Filing an Early Intervention Formal Complaint

A formal complaint is a written statement that an Early Intervention program has violated one or more requirements of the Early Intervention Operational Standards or Part C of the Individuals with Disabilities Education Act (IDEA). Formal administrative complaints do not address disagreements about a child’s eligibility, type, frequency, or duration of EI services (see due process hearing and mediation). View instructions and answers to common questions below.

Table of Contents

Formal complaint overview

Massachusetts Early Intervention (EI) services support a young child’s learning through meaningful, every day activities.  Early intervention services are provided differently than services provided in a hospital or outpatient therapy center.  Services are based on developmentally appropriate practice, current research and Part C of the Individuals with Disabilities Education Act. 

Massachusetts Early Intervention focuses on three concepts in our work with families:

  1. Infants and toddlers learn best through repeated practice during daily activities.
  2. Parents and caregivers have the greatest impact on a child’s progress. 
  3. Early Intervention supports you and your family’s relationship with your child. 

A formal complaint is a written statement that an Early Intervention program has violated one or more requirements of the Early Intervention Operational Standards or Part C of the Individuals with Disabilities Education Act (IDEA).  Formal administrative complaints do not address disagreements about a child’s eligibility, type, frequency, or duration of EI services (see due process hearing and mediation).     

There are requirements and timelines the EI program must follow while you receive services. Some examples include:

  • Providing you with written notice about your rights, or an action proposed or refused
  • Obtaining consent
  • Including you in any IFSP meeting where decisions about services are made
  • Providing services within 30 days of when you give consent unless you agree in writing to a different timeframe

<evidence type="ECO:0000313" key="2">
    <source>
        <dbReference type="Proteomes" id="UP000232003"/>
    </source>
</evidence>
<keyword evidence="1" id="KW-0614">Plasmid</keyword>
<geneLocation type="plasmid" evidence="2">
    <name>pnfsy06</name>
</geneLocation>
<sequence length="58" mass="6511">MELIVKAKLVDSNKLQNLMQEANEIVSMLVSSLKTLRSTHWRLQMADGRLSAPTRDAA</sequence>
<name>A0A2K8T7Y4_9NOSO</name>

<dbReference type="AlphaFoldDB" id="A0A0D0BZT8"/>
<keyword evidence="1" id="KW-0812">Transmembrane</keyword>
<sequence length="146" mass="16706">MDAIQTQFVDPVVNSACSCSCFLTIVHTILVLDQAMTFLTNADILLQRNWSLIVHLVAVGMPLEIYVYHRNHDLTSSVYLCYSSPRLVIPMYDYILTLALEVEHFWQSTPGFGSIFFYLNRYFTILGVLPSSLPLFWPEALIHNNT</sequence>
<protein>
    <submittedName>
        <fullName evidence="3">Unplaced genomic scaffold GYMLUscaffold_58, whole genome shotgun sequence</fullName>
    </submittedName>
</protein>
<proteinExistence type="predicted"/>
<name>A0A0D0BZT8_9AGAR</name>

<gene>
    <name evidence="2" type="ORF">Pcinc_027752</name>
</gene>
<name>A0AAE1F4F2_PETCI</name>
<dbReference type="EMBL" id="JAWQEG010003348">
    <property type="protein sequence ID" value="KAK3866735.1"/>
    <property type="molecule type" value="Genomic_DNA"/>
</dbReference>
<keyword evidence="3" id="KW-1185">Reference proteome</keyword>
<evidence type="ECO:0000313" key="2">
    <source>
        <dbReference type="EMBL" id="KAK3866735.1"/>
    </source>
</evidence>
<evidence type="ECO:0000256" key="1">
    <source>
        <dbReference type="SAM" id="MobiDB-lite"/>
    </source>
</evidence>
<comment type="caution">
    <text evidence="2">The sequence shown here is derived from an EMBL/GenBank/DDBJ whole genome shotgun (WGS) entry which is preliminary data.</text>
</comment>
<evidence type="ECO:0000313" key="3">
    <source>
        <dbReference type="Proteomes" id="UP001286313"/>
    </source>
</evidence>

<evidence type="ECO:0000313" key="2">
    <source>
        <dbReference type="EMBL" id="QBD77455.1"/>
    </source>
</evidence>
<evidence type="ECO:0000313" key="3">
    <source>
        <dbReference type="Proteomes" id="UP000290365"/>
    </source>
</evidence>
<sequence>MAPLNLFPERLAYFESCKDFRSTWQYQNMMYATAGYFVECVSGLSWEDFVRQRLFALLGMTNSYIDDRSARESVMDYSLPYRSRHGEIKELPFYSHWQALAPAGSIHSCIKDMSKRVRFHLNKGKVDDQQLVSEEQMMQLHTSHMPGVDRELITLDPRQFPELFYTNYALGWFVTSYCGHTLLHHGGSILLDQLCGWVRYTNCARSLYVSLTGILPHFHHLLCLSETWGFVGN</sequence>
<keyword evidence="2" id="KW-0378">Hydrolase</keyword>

• Maintaining your child and family’s confidentiality
  • Allowing you to look at your child’s record

There are other requirements the program must follow.  If you are unsure about a requirement or timeline, speak with your service coordinator, program director or someone at the Department of Public Health (DPH)

About the complaint process

What can I do if I have a concern or complaint?

You are an important member of your child’s early intervention services. As a parent, you may have concerns about how the EI program is providing services.  If you find that you have a concern, problem or conflict, you have options:

  • Talk about your concerns with your service coordinator.  Let them know what your concerns are. 
  • Speak with the Program Director. He/she might be able to address the concern quickly. 
  • Call the Department of Public Health Division for Early Intervention at (617) 624-6060.  A staff person can provide you more information about your rights and options.
  • Request mediation: Mediation is a voluntary process. Parents and members of the EI team agree to talk about the issue with a neutral person (a mediator). Mediation helps parents and the EI team come up with new ideas to negotiate an agreement.
  • Request a due process hearing:  A hearing may be helpful if the violation links to your child receiving appropriate EI services.  However, a due process hearing may not be needed to resolve a violation of a child or parent’s rights.    
What is the difference between a formal complaint, mediation and a due process hearing?

A formal complaint investigation is a process used to determine if an EI program followed a requirement procedure, policy or timeline. The decision about whether or not a violation occurred is made by DPH. 

Examples of violations include:

  • If the program did not allow you to see what records are kept on your child
  • If the program did not provide you with prior written notice of an action the program proposed or refused to take related to your child’s IFSP services
  • If the program did not complete an evaluation/assessment within 45-days of referral

Mediation is a process used to try to resolve a disagreement about a child’s eligibility for EI services or the types of EI services by working with a trained mediator.  The mediator will clarify the issues and encourage both sides to think about new ideas to negotiate an agreement.  The EI program and parent make their own decisions.  The mediator does not make a decision about the disagreement.